Feast of St. Lucy – Virgin and Martyr

Young girls today should remember that it is still possible, with the help of God’s grace, to be an innocent, virtuous and dignified young woman.  

First, lets define our terms.  

Here, we speak of  “innocent” meaning “uncorrupted by evil, malice, or wrongdoing”.  Who would want to say that they or their daughter, sister, etc. WAS corrupted by evil, malice or wrongdoing?  We should strive for innocence.  

“Virtuous”?  “Conforming to moral and ethical principles; morally excellent; upright.”  Morality is a positive thing.  We speak of moral “excellence”.  No such thing can be said of immorality.  There is no “immoral excellence”.

“Dignified”?  “Having or expressing dignity” – “dignity” meaning  “the quality or state of being worthy of esteem or respect.”  Are we worthy of esteem and respect?  Yes.  Why? Because we are created in the image and likeness of God.  To be dignified is to act in a manner consistent with the dignity of our status as a child of God.

Living a true Christian femininity (or masculinity, for that matter) requires the same courage today as it did in the days of the early Christian martyrs.  Here is one example, celebrated today:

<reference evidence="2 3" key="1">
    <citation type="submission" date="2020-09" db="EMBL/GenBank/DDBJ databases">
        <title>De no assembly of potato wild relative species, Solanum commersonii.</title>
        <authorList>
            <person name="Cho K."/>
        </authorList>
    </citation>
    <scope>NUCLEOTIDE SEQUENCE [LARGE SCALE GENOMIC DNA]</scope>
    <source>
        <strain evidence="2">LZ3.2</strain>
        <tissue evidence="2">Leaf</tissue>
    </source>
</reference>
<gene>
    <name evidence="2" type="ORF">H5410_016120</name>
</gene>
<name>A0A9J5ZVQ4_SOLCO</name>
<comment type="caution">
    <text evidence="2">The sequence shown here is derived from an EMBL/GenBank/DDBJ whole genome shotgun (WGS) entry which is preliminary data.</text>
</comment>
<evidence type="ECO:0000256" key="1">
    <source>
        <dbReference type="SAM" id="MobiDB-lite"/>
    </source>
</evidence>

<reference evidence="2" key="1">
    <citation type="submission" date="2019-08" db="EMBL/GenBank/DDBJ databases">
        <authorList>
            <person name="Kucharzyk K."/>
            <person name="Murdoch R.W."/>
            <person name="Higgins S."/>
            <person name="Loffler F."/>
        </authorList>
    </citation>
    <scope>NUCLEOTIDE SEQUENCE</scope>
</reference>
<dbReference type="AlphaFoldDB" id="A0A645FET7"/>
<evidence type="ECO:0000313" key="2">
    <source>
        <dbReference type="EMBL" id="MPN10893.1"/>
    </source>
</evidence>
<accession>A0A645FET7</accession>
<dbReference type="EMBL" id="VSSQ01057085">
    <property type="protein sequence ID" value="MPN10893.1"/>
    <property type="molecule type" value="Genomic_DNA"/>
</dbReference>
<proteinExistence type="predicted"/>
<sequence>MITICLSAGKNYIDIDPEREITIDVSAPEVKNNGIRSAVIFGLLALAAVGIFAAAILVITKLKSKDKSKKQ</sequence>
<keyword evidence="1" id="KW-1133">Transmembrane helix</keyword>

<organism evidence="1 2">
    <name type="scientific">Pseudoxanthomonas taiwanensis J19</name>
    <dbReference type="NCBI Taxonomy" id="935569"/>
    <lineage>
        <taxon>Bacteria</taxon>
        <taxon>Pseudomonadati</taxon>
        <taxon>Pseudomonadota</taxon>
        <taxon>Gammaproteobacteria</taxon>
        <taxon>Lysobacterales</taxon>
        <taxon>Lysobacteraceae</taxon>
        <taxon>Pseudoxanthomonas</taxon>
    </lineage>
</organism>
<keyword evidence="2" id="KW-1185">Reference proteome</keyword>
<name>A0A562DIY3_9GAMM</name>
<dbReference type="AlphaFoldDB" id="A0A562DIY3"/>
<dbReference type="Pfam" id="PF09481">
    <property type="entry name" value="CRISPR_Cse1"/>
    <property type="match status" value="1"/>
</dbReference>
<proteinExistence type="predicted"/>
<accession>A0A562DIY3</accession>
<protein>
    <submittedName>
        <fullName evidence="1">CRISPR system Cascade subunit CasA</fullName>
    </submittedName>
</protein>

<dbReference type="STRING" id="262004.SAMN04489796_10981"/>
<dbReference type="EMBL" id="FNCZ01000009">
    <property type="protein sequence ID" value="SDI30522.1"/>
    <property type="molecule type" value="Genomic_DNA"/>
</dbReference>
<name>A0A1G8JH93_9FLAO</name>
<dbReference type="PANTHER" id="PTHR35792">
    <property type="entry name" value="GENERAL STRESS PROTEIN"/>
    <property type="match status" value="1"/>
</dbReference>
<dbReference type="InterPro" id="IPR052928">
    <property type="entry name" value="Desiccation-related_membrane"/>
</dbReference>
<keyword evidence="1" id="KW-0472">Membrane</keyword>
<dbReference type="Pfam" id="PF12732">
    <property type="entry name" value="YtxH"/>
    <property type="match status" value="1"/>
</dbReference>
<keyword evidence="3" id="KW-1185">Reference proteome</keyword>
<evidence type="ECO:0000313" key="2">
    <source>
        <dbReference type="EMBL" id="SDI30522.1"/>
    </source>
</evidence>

Saint Lucy (d. 304) (detail) 

by Paolo Veranesa (1528-1588)

SAINT LUCY (SANTA LUCIA)

Tradition tells us that Saint Lucy was born of noble, wealthy, Christian parents in Syracuse, Italy. Lucy had few memories of her father, for he died when Lucy was an infant. As a young girl, Lucy took a secret vow to consecrate her virginity to Christ. Thus her mother was quite dismayed when Lucy, as a teen, refused marriage to a young pagan. When Lucy’s mother developed a hemorrhage, Lucy persuaded her to visit the tomb of St. Agatha to pray for healing. When her mother was healed, Lucy revealed her vow of virginity and asked permission to bestow her fortune on the poor. Joyful at her cure, Lucy’s mother agreed, but Lucy’s pagan suitor was incensed. With the persecution of the emperor Diocletian at its height, the jilted young man accused Lucy, before a judge, of being a Christian. When Lucy refused to relinquish her faith, the judge ordered her to a brothel. However, guards who attempted to drag her to the house of sin were unable to budge her. Similarly an attempt to burn Lucy to death failed so she was dispatched by thrusting a sword into her throat. The date of Lucy’s martyrdom was December 13, 304.

(Text from The Confraternity of Penitents – http://www.penitents.org)

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